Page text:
Dr. Stephanie A. Eichorst






Senior Scientist

☎ +43 1 4277 91227

✉ stephanie.eichorst@univie.ac.at

One gram of soil contains over a million microorganisms, yet much of their function remains unknown. Stephanie started studying soil microbes during her PhD at Michigan State University, and continued as a postdoc at Los Alamos National Lab, and scientist at the Joint BioEnergy Institute (USA). Since joining the University of Vienna in 2012, she has been investigating soil microorganisms (Acidobacteriota) via cultivation, ‘omics methods and metabolic process measurements. She is currently exploring atmospheric gas oxidation as a means of survival during periods of energy limitation, as well as factors governing the use of different terminal oxidases in soil microbes, which may underpin their physiological flexibility.

Main Research Interests

Physiology of soil microorganisms

Exploring microbial physiology has been a central part of my research for many years, with particular emphasis on members of the Acidobacteriota. Members of the phylum Acidobacteriota are ubiquitous across soils worldwide and comprise a monophyletic bacterial phylum of astonishing diversity.Their common occurrence and high abundance based on ribosomal gene sequences suggest that they are likely a major component of the soil microbial community and play ecologically significant roles in soil processes. Yet, their functions remain largely unknown due to the limited number of cultivated representatives and a paucity of information on their genetic potential (genomic and metagenomic information).

Overall, my goal is to elucidate the ecophysiology and therefore the success and ubiquity of members of the phylum Acidobacteriota in soils. To achieve this goal, we use a combination of genomics, transcriptomics, growth-based experiments, enzyme kinetics and molecular analyses to identify key features in acidobacterial strains. In addition, we continuously thrive to isolate new members of the Acidobacteriota. Some of our investigations are highlighted below.

Shallow breathing

  • Several acidobacterial strains harbor both low- and high-affinity terminal oxidase genes.
  • Contrary to established dogmas, low-affinity oxidases are expressed under nanomolar oxygen concentrations.
  • The presence of high-affinity terminal oxidases in the genome does not per se denote a strain being "microaerobic".
  • This respiratory flexibility of the prevalent Acidobacteriota could aid in their survival in the heterogenous soil environment. 
H2-scavenging ability
  • We revealed another feature that can explain their success in soil - the existence of group 1h [NiFe]-hydrogenases in several soil acidobacterial genomes.
  • We demonstrated the use of this enzyme to scavege molecular hydrogen during carbon starvation in acidobacterial strains.
  • Furthermore, we surveyed geographically and edaphically different soils and revealed that Acidobacteriota are prevalent members of the hydrogen-scavening community.

Survival mechanisms and dormancy in terrestrial systems

Terrestrial ecosystems represent habitats with unpredictable conditions for soil microorganisms, often confronting them with suboptimal conditions for growth. As such, up to 80% of microorganisms in soils are assumed to be in a state of non-growth, oftentimes referred to as ‘dormant’ – a state with low metabolic activity enabling long-term persistence. In many soil systems, microorganisms alter between ‘dormant’ and active states, presumably as a means of survival. It is believed that the state of ‘dormancy’ helps to maintain the extensive biodiversity in soils, with estimates ranging from 1,000 to 1,000,000 species per gram of soil.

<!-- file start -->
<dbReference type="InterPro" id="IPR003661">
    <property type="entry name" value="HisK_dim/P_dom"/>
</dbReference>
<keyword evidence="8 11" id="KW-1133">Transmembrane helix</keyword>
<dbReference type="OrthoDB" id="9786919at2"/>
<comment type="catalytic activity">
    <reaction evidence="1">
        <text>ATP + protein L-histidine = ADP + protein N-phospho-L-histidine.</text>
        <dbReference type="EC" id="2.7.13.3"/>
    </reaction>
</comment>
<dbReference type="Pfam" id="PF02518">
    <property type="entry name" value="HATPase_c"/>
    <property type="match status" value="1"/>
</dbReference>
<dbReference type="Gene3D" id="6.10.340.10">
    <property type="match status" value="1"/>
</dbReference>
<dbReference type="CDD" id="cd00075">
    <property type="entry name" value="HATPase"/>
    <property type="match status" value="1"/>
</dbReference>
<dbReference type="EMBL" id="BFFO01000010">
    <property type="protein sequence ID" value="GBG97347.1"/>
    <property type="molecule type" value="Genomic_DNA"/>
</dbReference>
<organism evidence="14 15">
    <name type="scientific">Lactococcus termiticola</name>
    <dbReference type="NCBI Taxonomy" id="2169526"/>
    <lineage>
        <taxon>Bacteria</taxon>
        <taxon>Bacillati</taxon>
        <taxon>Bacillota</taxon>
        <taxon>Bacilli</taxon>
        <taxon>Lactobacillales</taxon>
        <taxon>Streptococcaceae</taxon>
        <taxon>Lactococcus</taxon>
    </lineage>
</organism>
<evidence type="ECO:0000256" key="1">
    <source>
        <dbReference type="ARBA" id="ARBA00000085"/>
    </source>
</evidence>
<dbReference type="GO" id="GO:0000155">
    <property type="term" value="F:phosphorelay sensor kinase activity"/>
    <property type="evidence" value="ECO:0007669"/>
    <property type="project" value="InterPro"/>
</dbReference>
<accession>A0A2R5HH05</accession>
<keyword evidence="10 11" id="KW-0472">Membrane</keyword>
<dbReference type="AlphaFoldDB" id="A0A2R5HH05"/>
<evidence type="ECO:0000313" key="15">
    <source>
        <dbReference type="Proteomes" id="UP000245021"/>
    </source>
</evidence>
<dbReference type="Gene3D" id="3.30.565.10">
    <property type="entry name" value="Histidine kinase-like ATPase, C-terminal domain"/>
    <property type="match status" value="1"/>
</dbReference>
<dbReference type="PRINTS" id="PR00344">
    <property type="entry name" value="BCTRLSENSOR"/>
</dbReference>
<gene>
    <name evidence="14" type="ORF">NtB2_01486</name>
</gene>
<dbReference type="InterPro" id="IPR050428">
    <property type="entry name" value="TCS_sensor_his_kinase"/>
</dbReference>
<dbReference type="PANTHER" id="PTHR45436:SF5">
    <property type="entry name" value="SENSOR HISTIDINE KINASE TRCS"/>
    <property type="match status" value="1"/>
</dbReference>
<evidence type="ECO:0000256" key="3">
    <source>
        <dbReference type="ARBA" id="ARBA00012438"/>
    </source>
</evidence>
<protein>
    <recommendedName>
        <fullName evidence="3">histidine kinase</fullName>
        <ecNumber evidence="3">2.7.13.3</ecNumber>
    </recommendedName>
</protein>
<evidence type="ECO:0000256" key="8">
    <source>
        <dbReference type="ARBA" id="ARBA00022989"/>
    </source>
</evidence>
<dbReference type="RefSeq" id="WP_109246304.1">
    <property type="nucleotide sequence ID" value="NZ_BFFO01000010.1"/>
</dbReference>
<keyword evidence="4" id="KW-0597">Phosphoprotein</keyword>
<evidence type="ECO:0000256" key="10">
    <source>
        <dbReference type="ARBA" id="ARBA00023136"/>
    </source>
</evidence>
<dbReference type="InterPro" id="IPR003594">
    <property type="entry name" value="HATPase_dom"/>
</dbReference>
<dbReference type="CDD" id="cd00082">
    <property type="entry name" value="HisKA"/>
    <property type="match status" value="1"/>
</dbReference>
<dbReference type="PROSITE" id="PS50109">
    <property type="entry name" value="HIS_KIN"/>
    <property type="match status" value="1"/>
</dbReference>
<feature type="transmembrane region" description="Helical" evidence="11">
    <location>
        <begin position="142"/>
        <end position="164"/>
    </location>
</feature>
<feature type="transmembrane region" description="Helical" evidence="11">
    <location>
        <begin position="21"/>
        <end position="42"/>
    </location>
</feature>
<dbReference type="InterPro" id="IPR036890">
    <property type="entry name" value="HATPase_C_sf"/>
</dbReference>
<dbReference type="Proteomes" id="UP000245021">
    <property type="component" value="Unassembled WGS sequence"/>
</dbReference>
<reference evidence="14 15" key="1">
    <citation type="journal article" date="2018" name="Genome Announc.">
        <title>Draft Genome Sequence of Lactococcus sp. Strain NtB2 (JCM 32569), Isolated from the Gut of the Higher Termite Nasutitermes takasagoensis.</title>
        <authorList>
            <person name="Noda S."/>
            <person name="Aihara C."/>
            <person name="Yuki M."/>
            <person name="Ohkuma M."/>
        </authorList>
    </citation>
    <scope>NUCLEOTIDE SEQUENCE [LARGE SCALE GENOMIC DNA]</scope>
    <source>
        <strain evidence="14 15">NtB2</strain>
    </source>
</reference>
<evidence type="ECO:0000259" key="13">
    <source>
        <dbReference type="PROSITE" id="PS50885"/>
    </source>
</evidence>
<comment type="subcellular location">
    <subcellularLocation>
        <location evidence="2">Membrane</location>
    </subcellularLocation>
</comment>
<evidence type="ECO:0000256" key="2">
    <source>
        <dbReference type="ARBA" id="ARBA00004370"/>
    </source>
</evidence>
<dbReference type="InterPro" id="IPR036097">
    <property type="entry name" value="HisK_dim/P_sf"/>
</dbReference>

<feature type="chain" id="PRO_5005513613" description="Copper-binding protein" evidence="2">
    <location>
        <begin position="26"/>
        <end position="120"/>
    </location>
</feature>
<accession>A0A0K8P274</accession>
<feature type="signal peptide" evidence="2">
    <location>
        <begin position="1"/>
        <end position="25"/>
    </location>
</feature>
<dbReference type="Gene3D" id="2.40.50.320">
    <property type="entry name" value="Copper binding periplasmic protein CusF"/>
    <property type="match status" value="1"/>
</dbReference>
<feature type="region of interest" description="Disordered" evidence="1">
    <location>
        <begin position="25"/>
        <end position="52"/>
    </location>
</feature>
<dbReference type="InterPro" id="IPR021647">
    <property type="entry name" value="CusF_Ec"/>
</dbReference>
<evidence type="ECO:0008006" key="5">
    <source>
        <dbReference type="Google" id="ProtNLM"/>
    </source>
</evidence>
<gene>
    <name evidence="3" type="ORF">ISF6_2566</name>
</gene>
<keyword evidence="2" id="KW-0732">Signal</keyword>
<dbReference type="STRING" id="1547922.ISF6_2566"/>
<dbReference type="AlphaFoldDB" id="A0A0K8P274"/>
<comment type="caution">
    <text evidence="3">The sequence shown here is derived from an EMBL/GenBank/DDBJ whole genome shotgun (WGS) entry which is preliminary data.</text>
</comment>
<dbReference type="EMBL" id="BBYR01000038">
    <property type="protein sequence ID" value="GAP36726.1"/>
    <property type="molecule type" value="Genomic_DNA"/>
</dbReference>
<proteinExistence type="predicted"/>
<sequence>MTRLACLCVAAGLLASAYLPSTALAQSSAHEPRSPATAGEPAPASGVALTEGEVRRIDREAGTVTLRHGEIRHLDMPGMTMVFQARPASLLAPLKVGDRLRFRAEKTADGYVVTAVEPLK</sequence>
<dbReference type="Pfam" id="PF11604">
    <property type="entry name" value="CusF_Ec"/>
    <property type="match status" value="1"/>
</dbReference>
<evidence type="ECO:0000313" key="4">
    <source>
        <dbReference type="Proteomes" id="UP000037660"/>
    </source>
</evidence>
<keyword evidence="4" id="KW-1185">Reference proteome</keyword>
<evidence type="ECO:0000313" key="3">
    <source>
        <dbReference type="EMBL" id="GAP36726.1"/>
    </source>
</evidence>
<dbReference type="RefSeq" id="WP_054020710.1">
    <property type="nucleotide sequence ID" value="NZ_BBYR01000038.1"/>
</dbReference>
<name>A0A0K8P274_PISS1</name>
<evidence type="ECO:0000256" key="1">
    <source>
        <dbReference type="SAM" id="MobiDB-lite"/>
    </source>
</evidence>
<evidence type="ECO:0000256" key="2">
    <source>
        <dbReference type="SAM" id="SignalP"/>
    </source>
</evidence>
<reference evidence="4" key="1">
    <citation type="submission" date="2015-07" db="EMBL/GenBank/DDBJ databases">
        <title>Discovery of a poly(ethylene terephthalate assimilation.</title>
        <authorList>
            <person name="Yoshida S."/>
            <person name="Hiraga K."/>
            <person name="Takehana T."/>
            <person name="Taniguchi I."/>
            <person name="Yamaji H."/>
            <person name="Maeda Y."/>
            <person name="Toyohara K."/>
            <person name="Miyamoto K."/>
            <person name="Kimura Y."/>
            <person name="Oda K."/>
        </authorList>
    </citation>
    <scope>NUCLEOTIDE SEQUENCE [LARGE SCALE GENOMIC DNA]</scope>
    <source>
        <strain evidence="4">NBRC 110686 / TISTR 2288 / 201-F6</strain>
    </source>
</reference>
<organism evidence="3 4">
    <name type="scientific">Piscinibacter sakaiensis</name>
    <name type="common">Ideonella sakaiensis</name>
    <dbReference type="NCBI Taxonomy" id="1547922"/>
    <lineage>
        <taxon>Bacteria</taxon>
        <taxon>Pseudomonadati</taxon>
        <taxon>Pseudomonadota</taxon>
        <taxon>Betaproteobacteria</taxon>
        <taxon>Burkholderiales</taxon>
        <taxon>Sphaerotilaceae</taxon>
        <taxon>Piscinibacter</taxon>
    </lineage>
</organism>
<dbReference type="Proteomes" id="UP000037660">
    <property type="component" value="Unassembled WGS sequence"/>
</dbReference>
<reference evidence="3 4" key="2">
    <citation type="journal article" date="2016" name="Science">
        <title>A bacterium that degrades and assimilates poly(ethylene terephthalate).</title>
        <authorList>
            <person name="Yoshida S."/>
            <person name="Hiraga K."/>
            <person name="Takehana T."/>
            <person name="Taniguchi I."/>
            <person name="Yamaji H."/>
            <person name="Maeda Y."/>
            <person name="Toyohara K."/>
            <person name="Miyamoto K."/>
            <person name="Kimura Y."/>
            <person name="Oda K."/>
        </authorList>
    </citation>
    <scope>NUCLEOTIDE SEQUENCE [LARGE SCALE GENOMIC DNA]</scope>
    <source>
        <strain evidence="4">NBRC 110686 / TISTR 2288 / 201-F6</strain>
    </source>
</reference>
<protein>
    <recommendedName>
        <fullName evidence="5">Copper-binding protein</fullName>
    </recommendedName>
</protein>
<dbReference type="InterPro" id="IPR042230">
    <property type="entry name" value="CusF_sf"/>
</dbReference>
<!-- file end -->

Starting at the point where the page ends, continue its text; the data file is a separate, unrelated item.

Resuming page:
Atmospheric gas oxidation, such as molecular hydrogen (H2), has been proposed as a means to generate energy during periods of carbon limitation. It is believed to be a widespread survival strategy that contributes to bacterial persistence. It is accomplished due to the activity of high-affinity hydrogenases. We are focusing on two groups of oxygen tolerant high-affinity hydrogenases, groups Ih and 1l [NiFe]-hydrogenases, that are assumed to be major contributors to H2 uptake in soils. Using a combination of genomics, transcriptomics, growth-based experiments, enzyme kinetics and molecular analyses, we are exploring this physiology in model organisms and in temperate and desert soils.

Cultivating the uncultivables

Soil is a plentiful source of microbial life. Yet only a small fraction of the total microbial community has been cultivated. Since my PhD, I have been fascinated with cultivating “yet-to-be-cultivated” microorganisms and find the outcomes of such experiments extremely rewarding as one can better investigate the potential of the microorganism in the laboratory.  I have developed novel methods to isolate, detect and subsequently culture elusive soil microorganisms – such as members of the phylum Acidobacteriota, being one of the first researchers to do so.

Single-cell method development for exploring the activity of soil microorganisms

One aspect of my research is to investigate the active participants in microbial processes at the single-cell level to confirm their activity and to gain additional information at this scale. As such, we are developing pipelines and are optimizing tools that permit the analysis of our targeted processes down to the single-cell level, such as FISH, NanoSIMS and Raman microspectroscopy combined with stable isotope tracers (such as 13C, 15N and D) in complex systems, such as soil.

Some of our developments have been highlighted by the Joint Genome Institute, Science Highlights: A Single-Cell Pipeline for Soil Samples.


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